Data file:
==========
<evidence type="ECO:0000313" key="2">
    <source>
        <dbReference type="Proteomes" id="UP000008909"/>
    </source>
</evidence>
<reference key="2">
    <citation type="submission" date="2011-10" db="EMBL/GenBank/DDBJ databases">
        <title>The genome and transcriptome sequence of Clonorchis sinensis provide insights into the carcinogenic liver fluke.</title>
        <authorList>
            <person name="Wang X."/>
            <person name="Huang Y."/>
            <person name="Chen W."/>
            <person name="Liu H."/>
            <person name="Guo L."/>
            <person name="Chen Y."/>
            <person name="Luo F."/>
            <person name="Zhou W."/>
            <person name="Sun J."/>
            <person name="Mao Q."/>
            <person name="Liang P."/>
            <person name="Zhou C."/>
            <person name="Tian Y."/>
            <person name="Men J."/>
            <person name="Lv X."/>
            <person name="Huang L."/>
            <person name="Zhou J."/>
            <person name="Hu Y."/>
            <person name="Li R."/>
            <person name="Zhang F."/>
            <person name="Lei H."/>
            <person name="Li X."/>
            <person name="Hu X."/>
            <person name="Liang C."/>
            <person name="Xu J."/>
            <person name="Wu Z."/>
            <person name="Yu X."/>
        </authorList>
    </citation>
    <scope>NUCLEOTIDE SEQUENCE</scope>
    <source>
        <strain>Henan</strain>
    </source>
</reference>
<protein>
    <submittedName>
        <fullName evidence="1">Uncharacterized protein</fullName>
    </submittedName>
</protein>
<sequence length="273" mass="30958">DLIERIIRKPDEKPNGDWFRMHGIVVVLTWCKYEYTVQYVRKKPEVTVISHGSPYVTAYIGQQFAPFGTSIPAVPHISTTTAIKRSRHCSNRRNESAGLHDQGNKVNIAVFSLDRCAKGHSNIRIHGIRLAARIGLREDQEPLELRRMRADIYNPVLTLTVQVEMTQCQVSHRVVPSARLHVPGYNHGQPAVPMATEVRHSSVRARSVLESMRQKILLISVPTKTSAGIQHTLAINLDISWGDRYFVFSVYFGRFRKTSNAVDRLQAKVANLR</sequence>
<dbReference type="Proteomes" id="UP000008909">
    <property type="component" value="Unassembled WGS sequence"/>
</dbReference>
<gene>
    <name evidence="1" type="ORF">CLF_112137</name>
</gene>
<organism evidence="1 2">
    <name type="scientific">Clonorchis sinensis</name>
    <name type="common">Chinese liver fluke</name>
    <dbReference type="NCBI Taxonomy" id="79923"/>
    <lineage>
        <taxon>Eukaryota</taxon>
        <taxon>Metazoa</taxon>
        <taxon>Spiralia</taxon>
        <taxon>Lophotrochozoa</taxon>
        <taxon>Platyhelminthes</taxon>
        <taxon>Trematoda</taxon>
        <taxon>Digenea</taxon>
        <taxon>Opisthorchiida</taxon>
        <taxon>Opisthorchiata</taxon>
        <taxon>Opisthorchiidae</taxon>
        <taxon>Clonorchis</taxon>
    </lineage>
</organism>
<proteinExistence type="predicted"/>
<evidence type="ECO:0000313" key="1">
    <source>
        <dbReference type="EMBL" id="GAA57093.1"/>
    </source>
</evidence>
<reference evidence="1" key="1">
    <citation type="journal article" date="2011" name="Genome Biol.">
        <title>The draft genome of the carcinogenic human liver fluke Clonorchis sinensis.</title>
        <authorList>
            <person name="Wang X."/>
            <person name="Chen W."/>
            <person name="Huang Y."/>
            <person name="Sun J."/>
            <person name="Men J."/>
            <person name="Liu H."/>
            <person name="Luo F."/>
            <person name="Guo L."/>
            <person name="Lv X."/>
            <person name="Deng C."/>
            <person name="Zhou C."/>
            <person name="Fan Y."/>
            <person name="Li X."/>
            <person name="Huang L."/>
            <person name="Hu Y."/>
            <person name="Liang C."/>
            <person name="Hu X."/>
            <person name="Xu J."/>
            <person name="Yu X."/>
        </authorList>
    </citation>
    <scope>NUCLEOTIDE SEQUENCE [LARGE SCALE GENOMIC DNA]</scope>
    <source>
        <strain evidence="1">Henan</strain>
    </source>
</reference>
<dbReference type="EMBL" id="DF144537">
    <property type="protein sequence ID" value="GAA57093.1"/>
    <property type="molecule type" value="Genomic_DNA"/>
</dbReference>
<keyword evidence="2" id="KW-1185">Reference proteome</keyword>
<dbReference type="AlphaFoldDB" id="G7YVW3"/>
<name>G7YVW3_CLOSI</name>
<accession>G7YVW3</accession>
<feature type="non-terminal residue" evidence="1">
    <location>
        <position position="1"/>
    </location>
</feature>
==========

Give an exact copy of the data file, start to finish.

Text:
<evidence type="ECO:0000313" key="2">
    <source>
        <dbReference type="Proteomes" id="UP000008909"/>
    </source>
</evidence>
<reference key="2">
    <citation type="submission" date="2011-10" db="EMBL/GenBank/DDBJ databases">
        <title>The genome and transcriptome sequence of Clonorchis sinensis provide insights into the carcinogenic liver fluke.</title>
        <authorList>
            <person name="Wang X."/>
            <person name="Huang Y."/>
            <person name="Chen W."/>
            <person name="Liu H."/>
            <person name="Guo L."/>
            <person name="Chen Y."/>
            <person name="Luo F."/>
            <person name="Zhou W."/>
            <person name="Sun J."/>
            <person name="Mao Q."/>
            <person name="Liang P."/>
            <person name="Zhou C."/>
            <person name="Tian Y."/>
            <person name="Men J."/>
            <person name="Lv X."/>
            <person name="Huang L."/>
            <person name="Zhou J."/>
            <person name="Hu Y."/>
            <person name="Li R."/>
            <person name="Zhang F."/>
            <person name="Lei H."/>
            <person name="Li X."/>
            <person name="Hu X."/>
            <person name="Liang C."/>
            <person name="Xu J."/>
            <person name="Wu Z."/>
            <person name="Yu X."/>
        </authorList>
    </citation>
    <scope>NUCLEOTIDE SEQUENCE</scope>
    <source>
        <strain>Henan</strain>
    </source>
</reference>
<protein>
    <submittedName>
        <fullName evidence="1">Uncharacterized protein</fullName>
    </submittedName>
</protein>
<sequence length="273" mass="30958">DLIERIIRKPDEKPNGDWFRMHGIVVVLTWCKYEYTVQYVRKKPEVTVISHGSPYVTAYIGQQFAPFGTSIPAVPHISTTTAIKRSRHCSNRRNESAGLHDQGNKVNIAVFSLDRCAKGHSNIRIHGIRLAARIGLREDQEPLELRRMRADIYNPVLTLTVQVEMTQCQVSHRVVPSARLHVPGYNHGQPAVPMATEVRHSSVRARSVLESMRQKILLISVPTKTSAGIQHTLAINLDISWGDRYFVFSVYFGRFRKTSNAVDRLQAKVANLR</sequence>
<dbReference type="Proteomes" id="UP000008909">
    <property type="component" value="Unassembled WGS sequence"/>
</dbReference>
<gene>
    <name evidence="1" type="ORF">CLF_112137</name>
</gene>
<organism evidence="1 2">
    <name type="scientific">Clonorchis sinensis</name>
    <name type="common">Chinese liver fluke</name>
    <dbReference type="NCBI Taxonomy" id="79923"/>
    <lineage>
        <taxon>Eukaryota</taxon>
        <taxon>Metazoa</taxon>
        <taxon>Spiralia</taxon>
        <taxon>Lophotrochozoa</taxon>
        <taxon>Platyhelminthes</taxon>
        <taxon>Trematoda</taxon>
        <taxon>Digenea</taxon>
        <taxon>Opisthorchiida</taxon>
        <taxon>Opisthorchiata</taxon>
        <taxon>Opisthorchiidae</taxon>
        <taxon>Clonorchis</taxon>
    </lineage>
</organism>
<proteinExistence type="predicted"/>
<evidence type="ECO:0000313" key="1">
    <source>
        <dbReference type="EMBL" id="GAA57093.1"/>
    </source>
</evidence>
<reference evidence="1" key="1">
    <citation type="journal article" date="2011" name="Genome Biol.">
        <title>The draft genome of the carcinogenic human liver fluke Clonorchis sinensis.</title>
        <authorList>
            <person name="Wang X."/>
            <person name="Chen W."/>
            <person name="Huang Y."/>
            <person name="Sun J."/>
            <person name="Men J."/>
            <person name="Liu H."/>
            <person name="Luo F."/>
            <person name="Guo L."/>
            <person name="Lv X."/>
            <person name="Deng C."/>
            <person name="Zhou C."/>
            <person name="Fan Y."/>
            <person name="Li X."/>
            <person name="Huang L."/>
            <person name="Hu Y."/>
            <person name="Liang C."/>
            <person name="Hu X."/>
            <person name="Xu J."/>
            <person name="Yu X."/>
        </authorList>
    </citation>
    <scope>NUCLEOTIDE SEQUENCE [LARGE SCALE GENOMIC DNA]</scope>
    <source>
        <strain evidence="1">Henan</strain>
    </source>
</reference>
<dbReference type="EMBL" id="DF144537">
    <property type="protein sequence ID" value="GAA57093.1"/>
    <property type="molecule type" value="Genomic_DNA"/>
</dbReference>
<keyword evidence="2" id="KW-1185">Reference proteome</keyword>
<dbReference type="AlphaFoldDB" id="G7YVW3"/>
<name>G7YVW3_CLOSI</name>
<accession>G7YVW3</accession>
<feature type="non-terminal residue" evidence="1">
    <location>
        <position position="1"/>
    </location>
</feature>